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Marcia Mangum Cronin

HealthyWomen's Copy Editor

Marcia Cronin has worked with HealthyWomen for over 15 years in various editorial capacities. She brings a strong background in copy editing. She graduated from the University of North Carolina at Chapel Hill with a bachelor's degree in journalism and worked for over two decades in newspapers, including at The Los Angeles Times and The Virginian-Pilot.

After leaving newspapers, Marcia began working as a freelance writer and editor, specializing in health and medical news. She has copy edited books for Rodale, Reader's Digest, Andrews McMeel Publishing and the Academy of Nutritionists and Dietitians.

Marcia and her husband have two grown daughters and share a love of all things food- and travel-related.

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Talk to Your Children About Healthy Relationships

Not only do we at HealthyWomen believe in the importance of healthy bodies, we also like to promote healthy relationships—healthy relationships with ourselves, our partners, our friends and our families. And we believe it's important to teach our children about healthy relationships, both through what we say and what we do.

This is a perfect time to talk about healthy relationships because February is Teen Dating Violence Awareness and Prevention Month and Feb. 4 is It's Time to Talk Day, a national day to promote healthy relationships and prevent teen dating abuse.

You may not know that one in three teens will experience some type of abuse from a dating partner in the form of either physical, sexual or verbal abuse. Unfortunately, three out of four of us parents have never had a conversation about domestic violence with our children.

Talking to your children about what it means to have a healthy relationship is a crucial step to ensuring they are prepared to have safe, respectful relationships throughout their lives.

Start the talk

Organizers of the It's Time To Talk Day observances offer these tips to get the conversation started:

  • Provide your children with examples of healthy relationships and point out examples of unhealthy behavior. Use examples from your own life, television, movies or music.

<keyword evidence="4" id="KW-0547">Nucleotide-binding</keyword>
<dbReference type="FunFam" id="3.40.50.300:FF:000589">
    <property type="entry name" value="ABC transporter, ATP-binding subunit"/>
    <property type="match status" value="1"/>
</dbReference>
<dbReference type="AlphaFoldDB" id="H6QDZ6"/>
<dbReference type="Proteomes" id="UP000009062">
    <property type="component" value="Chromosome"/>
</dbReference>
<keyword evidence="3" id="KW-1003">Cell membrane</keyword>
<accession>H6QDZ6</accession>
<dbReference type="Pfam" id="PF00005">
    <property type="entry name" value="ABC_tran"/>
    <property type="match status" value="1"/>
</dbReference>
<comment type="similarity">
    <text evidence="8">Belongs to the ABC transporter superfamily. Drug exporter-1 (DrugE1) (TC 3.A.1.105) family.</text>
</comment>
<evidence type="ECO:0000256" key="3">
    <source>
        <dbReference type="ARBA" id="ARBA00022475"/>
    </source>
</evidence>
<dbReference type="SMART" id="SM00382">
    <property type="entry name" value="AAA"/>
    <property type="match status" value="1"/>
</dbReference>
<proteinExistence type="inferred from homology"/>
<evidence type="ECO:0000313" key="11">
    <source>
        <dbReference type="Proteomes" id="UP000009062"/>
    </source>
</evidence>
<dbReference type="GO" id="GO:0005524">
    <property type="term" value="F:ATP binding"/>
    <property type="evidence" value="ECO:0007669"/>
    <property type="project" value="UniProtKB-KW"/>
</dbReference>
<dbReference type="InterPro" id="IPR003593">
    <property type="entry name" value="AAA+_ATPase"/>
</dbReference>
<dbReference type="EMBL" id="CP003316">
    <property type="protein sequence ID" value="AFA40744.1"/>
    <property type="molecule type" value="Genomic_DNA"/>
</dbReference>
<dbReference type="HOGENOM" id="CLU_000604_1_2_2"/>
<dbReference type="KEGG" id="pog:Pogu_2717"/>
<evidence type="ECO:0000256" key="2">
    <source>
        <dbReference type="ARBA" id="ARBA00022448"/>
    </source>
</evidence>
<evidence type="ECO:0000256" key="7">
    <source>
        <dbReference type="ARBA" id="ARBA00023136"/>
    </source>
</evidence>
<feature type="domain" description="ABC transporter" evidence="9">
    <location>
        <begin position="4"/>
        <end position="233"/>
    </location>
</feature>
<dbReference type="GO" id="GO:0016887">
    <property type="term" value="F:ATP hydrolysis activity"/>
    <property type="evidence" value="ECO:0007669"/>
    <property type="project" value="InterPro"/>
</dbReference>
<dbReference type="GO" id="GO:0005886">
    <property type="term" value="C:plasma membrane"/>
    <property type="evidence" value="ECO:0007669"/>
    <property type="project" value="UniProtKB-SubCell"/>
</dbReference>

• Ask questions and encourage open discussion. Make sure you listen to your children, allowing them time to speak. Avoid analyzing, interrupting, lecturing or accusing.
  • Keep it low-key. Don't push it if your children aren't ready to talk. Try again another time.
  • Be supportive and nonjudgmental so your children know they can come to you for help if their relationships ever become unhealthy.
  • If you don't know the answer to a question, admit it. This builds trust.
  • Reinforce that dating should be fun. Stress that violence and intimidation are never acceptable.
  • Discuss options your children have if they witness or experience dating violence.
  • Remind your children that they have the right to say "no" to anything they are uncomfortable with or not ready for.
  • Remind them that they must respect the rights of others.
  • Assure your children that they can come to you if they are ever in a relationship that feels uncomfortable, awkward or frightening.
  • Remind them that any decisions they make about a relationship should be their own.

Starting a conversation with your child about healthy relationships isn't complicated. Every situation is different, but here are some ways you could talk with your children:

  • "What do you think a healthy relationship looks like?"
  • "What do you think an unhealthy relationship looks like?"
  • "In a healthy relationship, you should never feel pressured, unsafe or harmed in anyway."
  • "Did you know that it's unhealthy and could be abusive if your partner is pressuring you to do things you don't want to do or controlling what you do or who you spend time with?"
  • "If you ever feel like this is happening in your relationship, you can talk to me."

On Feb. 4 parents across the country are joining forces to start having these critical conversations with their kids as part of NO MORE Silence: It's Time To Talk Day. This annual conversation day, presented by Mary Kay and Break the Cycle's Love Is Not Abuse campaign in partnership with Verizon, is focused on educating and equipping parents, mentors, youth advocates and others to start talking to teens about healthy relationships. It's Time to Talk Day also encourages people to make this issue a priority year-round.

Conversation events, called It's Time To Talk Day Talk-A-Thons, will be happening across the country on Feb. 4. Anyone can attend. If you're interested in participating in the free Talk-A-Thon events in New York City with Mary Kay Cause Champion Olympic Gold Medalist Jordyn Wieber, register at

Make healthy relationships a priority

You can commit to making this issue a year-round priority by adding your name to the Love Is Not Abuse Coalition, a group of advocates nationwide that supports and promotes healthy relationships in a variety of ways in their communities. You can also donate no-longer-used wireless phones to HopeLine from Verizon, a program that supports survivors of domestic violence nationwide.

If you or someone you know is experiencing abuse or has a question about relationship health, you can text "loveis" to 22522 for round-the-clock support from advocates at Love Is Respect, sponsored by Mary Kay.

Our kids need our love, and they need to know how to recognize healthy relationships.

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